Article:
Make a Deal With Assad?

So opines Leslie Gelb over at the Daily Beast – also noting that we’d have to do some sort of deal with Iran, while also keeping Saudi Arabia and Turkey on-side. Which is, well, a rather muddleheaded thing to try because, just as one for-instance, Iran and Saudi Arabia are not going to see eye to eye as long as their respective government’s are in power.

Now, as far as rat-bastards go in the Middle East, Assad is certainly not the worst, though he is pretty darned bad. In choosing what to do in that area, any where we turn we’re going to be dealing with nefarious characters. The question is which nefarious characters do we want to deal with, supposing we want a deal?

You see, we don’t actually have to be deeply involved at the moment in the area. To be sure, leaving it to fester in it’s own nastiness will carry the risk that some of the nastiness will be directed our way – vast numbers of people over there live for the day when they can kill lots of Americans. I’m sure ISIS has already got at least some preliminary plans to hit us – though being tied down in head-chopping, slave-dealing and attempted conquest, they probably can’t spare the time for us at the moment. We can pull back right now – and, in fact, under Obama it is probably better that we do so, given his complete incomprehension of the realities of power politics in the global arena. But even a hard-headed realist can make the argument that a U.S. withdrawal is a good course of action for the moment.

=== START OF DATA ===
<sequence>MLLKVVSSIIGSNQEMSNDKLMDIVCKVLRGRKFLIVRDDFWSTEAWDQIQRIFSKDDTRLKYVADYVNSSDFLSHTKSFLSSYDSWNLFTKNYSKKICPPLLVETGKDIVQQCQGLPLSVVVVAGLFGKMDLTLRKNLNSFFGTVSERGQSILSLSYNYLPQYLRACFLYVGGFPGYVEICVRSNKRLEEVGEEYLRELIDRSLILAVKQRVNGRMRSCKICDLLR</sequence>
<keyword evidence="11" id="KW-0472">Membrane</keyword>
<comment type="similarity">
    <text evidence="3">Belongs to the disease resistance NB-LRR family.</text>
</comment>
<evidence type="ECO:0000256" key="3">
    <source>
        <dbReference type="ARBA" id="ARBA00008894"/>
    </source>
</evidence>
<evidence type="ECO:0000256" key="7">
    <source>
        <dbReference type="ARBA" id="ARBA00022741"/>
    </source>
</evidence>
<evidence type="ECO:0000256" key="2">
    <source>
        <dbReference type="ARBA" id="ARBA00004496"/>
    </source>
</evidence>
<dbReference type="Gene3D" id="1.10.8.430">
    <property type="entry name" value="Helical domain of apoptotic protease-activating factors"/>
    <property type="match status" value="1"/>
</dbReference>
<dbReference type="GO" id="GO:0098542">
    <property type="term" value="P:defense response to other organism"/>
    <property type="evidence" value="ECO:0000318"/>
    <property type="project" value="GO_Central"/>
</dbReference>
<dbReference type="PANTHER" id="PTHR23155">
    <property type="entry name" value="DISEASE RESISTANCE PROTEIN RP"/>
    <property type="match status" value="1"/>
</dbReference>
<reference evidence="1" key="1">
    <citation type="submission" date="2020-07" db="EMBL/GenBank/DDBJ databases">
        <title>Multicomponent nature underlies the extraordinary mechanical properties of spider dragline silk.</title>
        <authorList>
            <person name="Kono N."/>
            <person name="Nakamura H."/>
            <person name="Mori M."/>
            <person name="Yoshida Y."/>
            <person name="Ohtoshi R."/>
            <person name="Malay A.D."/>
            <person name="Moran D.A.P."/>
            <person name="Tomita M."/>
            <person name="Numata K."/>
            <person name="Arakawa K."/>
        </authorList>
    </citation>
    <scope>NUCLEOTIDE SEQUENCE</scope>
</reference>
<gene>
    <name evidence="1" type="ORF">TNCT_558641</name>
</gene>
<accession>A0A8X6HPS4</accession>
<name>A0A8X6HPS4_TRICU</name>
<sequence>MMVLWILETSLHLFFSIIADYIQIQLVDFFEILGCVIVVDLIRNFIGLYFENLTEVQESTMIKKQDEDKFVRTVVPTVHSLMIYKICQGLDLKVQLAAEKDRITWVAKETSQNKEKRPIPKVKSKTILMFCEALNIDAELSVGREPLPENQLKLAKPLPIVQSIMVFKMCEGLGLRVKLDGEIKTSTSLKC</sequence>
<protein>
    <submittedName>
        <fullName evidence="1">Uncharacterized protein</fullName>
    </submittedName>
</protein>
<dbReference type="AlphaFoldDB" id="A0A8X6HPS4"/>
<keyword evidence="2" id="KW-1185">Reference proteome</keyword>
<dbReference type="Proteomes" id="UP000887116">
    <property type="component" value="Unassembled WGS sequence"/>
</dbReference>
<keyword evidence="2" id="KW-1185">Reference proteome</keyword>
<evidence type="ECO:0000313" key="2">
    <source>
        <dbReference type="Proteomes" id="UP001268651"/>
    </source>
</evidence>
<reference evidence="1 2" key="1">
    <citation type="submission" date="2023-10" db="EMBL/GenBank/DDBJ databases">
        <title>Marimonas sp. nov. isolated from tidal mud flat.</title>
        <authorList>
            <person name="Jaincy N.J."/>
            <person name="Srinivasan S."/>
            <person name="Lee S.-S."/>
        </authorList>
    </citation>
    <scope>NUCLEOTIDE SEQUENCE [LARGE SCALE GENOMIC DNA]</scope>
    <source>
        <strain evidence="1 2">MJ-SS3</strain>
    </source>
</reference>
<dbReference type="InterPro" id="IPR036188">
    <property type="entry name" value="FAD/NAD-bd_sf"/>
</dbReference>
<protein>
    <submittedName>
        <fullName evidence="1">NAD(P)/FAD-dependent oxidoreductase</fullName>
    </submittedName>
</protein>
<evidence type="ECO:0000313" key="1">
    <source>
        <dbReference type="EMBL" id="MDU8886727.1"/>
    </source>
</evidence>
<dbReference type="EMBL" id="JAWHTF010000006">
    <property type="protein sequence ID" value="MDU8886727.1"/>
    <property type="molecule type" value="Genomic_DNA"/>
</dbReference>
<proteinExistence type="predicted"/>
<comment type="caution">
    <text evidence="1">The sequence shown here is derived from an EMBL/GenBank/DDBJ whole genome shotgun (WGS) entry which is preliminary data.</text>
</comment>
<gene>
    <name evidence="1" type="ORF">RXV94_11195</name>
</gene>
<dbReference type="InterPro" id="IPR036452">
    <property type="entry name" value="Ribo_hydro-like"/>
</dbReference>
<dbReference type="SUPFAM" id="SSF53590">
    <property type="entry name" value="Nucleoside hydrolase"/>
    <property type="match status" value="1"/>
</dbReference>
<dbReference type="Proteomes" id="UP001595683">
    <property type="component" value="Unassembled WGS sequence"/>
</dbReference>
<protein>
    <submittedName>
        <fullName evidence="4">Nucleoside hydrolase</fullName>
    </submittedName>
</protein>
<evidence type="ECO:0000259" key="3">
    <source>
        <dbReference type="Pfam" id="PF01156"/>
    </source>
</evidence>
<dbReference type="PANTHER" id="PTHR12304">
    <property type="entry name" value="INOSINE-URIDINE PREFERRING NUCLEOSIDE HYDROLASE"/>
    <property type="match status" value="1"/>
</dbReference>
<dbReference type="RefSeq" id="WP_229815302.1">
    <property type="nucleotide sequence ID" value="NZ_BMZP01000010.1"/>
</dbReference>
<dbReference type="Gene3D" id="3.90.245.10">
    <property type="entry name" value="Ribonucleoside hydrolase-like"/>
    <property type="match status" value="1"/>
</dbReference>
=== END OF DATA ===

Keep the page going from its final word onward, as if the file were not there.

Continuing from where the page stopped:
That argument goes like this: the American people don’t want to fight over there right now. The various factions fighting for power and influence all have, at best, grave doubts about us and, at worst, bitter enmity. For a variety of reasons, our post-9/11 campaign in the Middle East has failed and our prestige is at rock bottom in the Middle East. Getting our people out of there takes the immediate pressure off us – and by getting out of there, I mean all of us…troops, aid workers, diplomats, etc. If we really feel the desperate need to keep some sort of U.S. presence in a particular Middle Eastern nation (say, in places like Turkey, Jordan, Egypt), then it should be as small as possible. Essentially, don’t leave many American targets for the Islamists to attack. As we have recently proved, we’ve got enough oil and natural gas here at home so that even a complete collapse of oil production in the area can be endured…we’d be up to $5 a gallon gas, but as we recently paid $4 a gallon, we’d survive (and, of course, no one who attains any power over there is really going to cut off the oil spigot completely). As we are no longer involved, the blame for what happens there will less and less accrue to us and if there is an attack on us from the Middle East, the political will for war will swiftly return to the American body politic.

But we’re going to stay, of course, because inertia in politics is like that – we’ve been there, we are there, and so we’re going to keep on being there. And suppose Obama came down with a case of the ‘flu and had to spend a week in bed and during that time someone slipped him a copy of, say, Churchill’s The World Crisis or Hanson’s The Father of Us All and so Obama finally learned a thing or two about how the world works? We then might be able to proceed to a policy of U.S. engagement which isn’t stupid. And in an engagement policy which isn’t stupid, what is the best course of action?